Gov’t says US report on human trafficking in Guyana ‘difficult pill to swallow’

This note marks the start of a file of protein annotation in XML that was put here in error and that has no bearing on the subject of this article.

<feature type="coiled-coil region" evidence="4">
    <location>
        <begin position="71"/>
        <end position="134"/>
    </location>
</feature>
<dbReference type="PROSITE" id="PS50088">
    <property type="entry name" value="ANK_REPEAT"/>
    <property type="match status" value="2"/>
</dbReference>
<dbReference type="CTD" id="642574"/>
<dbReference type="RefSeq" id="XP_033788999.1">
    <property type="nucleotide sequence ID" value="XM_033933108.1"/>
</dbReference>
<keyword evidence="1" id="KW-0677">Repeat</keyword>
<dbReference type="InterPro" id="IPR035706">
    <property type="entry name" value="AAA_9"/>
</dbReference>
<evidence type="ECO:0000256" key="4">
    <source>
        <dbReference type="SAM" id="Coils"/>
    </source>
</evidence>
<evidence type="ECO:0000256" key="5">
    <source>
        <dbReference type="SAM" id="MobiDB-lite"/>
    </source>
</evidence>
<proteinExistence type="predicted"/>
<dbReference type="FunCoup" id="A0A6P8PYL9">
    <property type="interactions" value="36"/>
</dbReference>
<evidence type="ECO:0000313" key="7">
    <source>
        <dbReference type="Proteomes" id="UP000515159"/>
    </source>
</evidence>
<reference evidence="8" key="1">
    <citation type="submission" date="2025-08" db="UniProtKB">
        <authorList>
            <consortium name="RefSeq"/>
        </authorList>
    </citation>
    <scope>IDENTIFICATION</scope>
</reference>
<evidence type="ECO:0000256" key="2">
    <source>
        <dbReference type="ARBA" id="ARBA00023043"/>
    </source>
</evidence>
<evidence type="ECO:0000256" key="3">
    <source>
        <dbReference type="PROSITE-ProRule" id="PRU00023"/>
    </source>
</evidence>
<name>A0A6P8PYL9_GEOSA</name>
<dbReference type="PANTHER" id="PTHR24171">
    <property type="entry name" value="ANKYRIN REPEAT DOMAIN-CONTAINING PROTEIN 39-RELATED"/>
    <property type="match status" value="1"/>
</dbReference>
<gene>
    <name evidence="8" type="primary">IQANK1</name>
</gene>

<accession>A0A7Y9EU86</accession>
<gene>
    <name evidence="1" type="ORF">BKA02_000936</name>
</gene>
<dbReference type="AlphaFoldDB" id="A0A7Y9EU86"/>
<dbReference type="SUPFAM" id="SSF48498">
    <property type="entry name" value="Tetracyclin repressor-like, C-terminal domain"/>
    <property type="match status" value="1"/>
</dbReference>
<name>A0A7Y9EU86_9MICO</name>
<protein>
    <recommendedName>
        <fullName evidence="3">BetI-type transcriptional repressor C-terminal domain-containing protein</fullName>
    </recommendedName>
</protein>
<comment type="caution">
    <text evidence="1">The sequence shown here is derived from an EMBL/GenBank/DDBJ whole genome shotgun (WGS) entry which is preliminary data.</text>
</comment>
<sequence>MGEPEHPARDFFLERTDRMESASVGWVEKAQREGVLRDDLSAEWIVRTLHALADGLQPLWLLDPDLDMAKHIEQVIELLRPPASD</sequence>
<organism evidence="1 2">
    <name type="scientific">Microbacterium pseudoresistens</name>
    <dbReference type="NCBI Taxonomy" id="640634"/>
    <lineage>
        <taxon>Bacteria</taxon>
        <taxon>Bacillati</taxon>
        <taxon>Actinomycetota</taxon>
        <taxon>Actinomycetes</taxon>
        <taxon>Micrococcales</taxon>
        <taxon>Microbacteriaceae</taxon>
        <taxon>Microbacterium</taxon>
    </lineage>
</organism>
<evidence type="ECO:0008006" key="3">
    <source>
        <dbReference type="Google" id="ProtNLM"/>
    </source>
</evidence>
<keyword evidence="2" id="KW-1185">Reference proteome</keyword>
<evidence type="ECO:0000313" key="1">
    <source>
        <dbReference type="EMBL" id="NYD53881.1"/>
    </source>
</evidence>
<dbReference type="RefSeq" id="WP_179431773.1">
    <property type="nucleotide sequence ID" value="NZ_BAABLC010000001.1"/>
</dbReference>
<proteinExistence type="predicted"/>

The Guyana Government has come out swinging at the US State Department’s report on trafficking in persons in Guyana calling it a “difficult pill to swallow” and a report that is not factual since the architects did not make “significant progress in improving the veracity, coherence and validity of their annual assessments.” In its annual report issued on June 19, the State Department contended that Guyana has made no discernible progress in holding human trafficking offenders accountable. It added that limited progress was made in preventing human trafficking during the reporting period. Like in 2011, Guyana remains on Tier 2 in the latest report, which says that government does not fully comply with the minimum standards for the elimination of trafficking but is making significant efforts to do so. “Guyana is a source and destination country for men, women, and children subjected to sex trafficking and forced labour. Guyanese nationals have been subjected to human trafficking in other countries in the Caribbean region. Cases of human trafficking reported in the media generally involved women and girls in forced prostitution,” the report had said, echoing previous editions. The government’s res-ponse, which came through its Ministerial Task Force on Trafficking in Persons, took umbrage at that statement and challenged the US Embassy to validate this assertion with quantitative data since none was provided. “The report provides no evidence of forced labour; in fact, in a surprisingly strange twist in its analysis, the report accuses government of not doing enough to generate the data to back the ‘claim’ made in the US Report!!,” the release said. According to the release, even though child labour and trafficking in persons can overlap, there are institutional arrangements in Guyana to address each of these issues. In addressing child labour and human smuggling, the release said, the authorities would usually seek to establish where trafficking exists and vice versa. The Task Force said the government has gone about attacking trafficking in persons through the criminal justice system as well as social prevention measures. It listed programmes such as the Hinterland Scholarship Pro-gramme which has expanded over the years, the School Uniform Programme, economic assistance to single mothers, and skills training for youths all are aimed at tackling vulnerabilities and achieving human security. The release accused those behind Guyana’s report of ignoring all the information provided through meaningful dialogue. “A perusal of the report reveals two inescapable inferences; one, the architects had already decided what they wanted to put in the report and two, the architects gave little or no credence to the information presented by government in partnership with NGOs. Consequently, those two factors beg the question of the usefulness of such engagements in future,” the release said. It said this was evident in the report which stated, “the government has not updated its National Plan of Action (NPA) to combat trafficking in persons since 2005”, when during their engagements the Task Force shared with the US the National Plan of Action (NPA) that guided its response for the period 2010-2011. That plan covered prevention and awareness, direct assistance to victims of trafficking and criminal justice response to combat trafficking in persons. Further, the Task Force said, the report stated: “There was evidence that people could be penalized for reporting suspected human trafficking crimes to the police”. However, it indicated, the police investigations into that matter pointed to the possibility that a young female was trafficked and that a family member was apparently complicit in the arrangement.  It was that family member, who had allegedly received a financial reward for her involvement, who reported the incident. “The fact that the family member eventually reported the matter is not sufficient to exonerate her of facilitating a crime,” the release said. Meanwhile, it said, the danger of the unfounded claims and anecdotes that are replete in the US Report “is that even though they are not the product of systematic research nor critical analysis they have nevertheless been published in the local media thus influencing public opinion. “The US Report’s misrepresentation and scaremongering must be refuted because of its impact on the country’s image and the perpetuation of stereotypes and fears. Worst yet, it can lead to a waste of resources and energy, and a reduction in traditional opportunities for personal economic development and educational advancement,” the release said.